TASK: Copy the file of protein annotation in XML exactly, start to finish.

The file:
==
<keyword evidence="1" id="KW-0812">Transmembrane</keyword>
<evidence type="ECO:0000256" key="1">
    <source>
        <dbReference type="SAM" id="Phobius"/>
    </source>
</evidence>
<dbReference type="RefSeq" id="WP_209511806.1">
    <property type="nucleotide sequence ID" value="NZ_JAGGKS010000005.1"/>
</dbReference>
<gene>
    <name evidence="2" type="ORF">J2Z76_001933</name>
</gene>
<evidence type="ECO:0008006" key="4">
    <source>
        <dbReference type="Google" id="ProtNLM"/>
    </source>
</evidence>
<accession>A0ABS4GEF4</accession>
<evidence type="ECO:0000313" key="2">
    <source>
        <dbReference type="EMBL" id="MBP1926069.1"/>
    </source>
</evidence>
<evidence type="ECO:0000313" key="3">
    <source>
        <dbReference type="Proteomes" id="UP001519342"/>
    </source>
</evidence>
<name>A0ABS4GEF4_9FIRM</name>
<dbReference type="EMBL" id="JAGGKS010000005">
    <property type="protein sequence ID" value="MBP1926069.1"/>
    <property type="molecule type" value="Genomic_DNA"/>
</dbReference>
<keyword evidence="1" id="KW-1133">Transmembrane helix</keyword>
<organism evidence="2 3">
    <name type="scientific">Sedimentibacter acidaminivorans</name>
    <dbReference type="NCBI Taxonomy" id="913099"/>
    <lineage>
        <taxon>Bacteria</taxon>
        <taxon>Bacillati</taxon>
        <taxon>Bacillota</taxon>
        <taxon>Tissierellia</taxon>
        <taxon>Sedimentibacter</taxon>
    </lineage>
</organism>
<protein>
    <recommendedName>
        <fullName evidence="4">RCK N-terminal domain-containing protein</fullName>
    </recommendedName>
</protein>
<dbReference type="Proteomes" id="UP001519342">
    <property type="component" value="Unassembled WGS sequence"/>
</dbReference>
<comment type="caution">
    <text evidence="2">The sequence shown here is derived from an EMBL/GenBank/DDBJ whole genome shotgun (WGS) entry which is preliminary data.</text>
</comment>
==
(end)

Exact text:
<keyword evidence="1" id="KW-0812">Transmembrane</keyword>
<evidence type="ECO:0000256" key="1">
    <source>
        <dbReference type="SAM" id="Phobius"/>
    </source>
</evidence>
<dbReference type="RefSeq" id="WP_209511806.1">
    <property type="nucleotide sequence ID" value="NZ_JAGGKS010000005.1"/>
</dbReference>
<gene>
    <name evidence="2" type="ORF">J2Z76_001933</name>
</gene>
<evidence type="ECO:0008006" key="4">
    <source>
        <dbReference type="Google" id="ProtNLM"/>
    </source>
</evidence>
<accession>A0ABS4GEF4</accession>
<evidence type="ECO:0000313" key="2">
    <source>
        <dbReference type="EMBL" id="MBP1926069.1"/>
    </source>
</evidence>
<evidence type="ECO:0000313" key="3">
    <source>
        <dbReference type="Proteomes" id="UP001519342"/>
    </source>
</evidence>
<name>A0ABS4GEF4_9FIRM</name>
<dbReference type="EMBL" id="JAGGKS010000005">
    <property type="protein sequence ID" value="MBP1926069.1"/>
    <property type="molecule type" value="Genomic_DNA"/>
</dbReference>
<keyword evidence="1" id="KW-1133">Transmembrane helix</keyword>
<organism evidence="2 3">
    <name type="scientific">Sedimentibacter acidaminivorans</name>
    <dbReference type="NCBI Taxonomy" id="913099"/>
    <lineage>
        <taxon>Bacteria</taxon>
        <taxon>Bacillati</taxon>
        <taxon>Bacillota</taxon>
        <taxon>Tissierellia</taxon>
        <taxon>Sedimentibacter</taxon>
    </lineage>
</organism>
<protein>
    <recommendedName>
        <fullName evidence="4">RCK N-terminal domain-containing protein</fullName>
    </recommendedName>
</protein>
<dbReference type="Proteomes" id="UP001519342">
    <property type="component" value="Unassembled WGS sequence"/>
</dbReference>
<comment type="caution">
    <text evidence="2">The sequence shown here is derived from an EMBL/GenBank/DDBJ whole genome shotgun (WGS) entry which is preliminary data.</text>
</comment>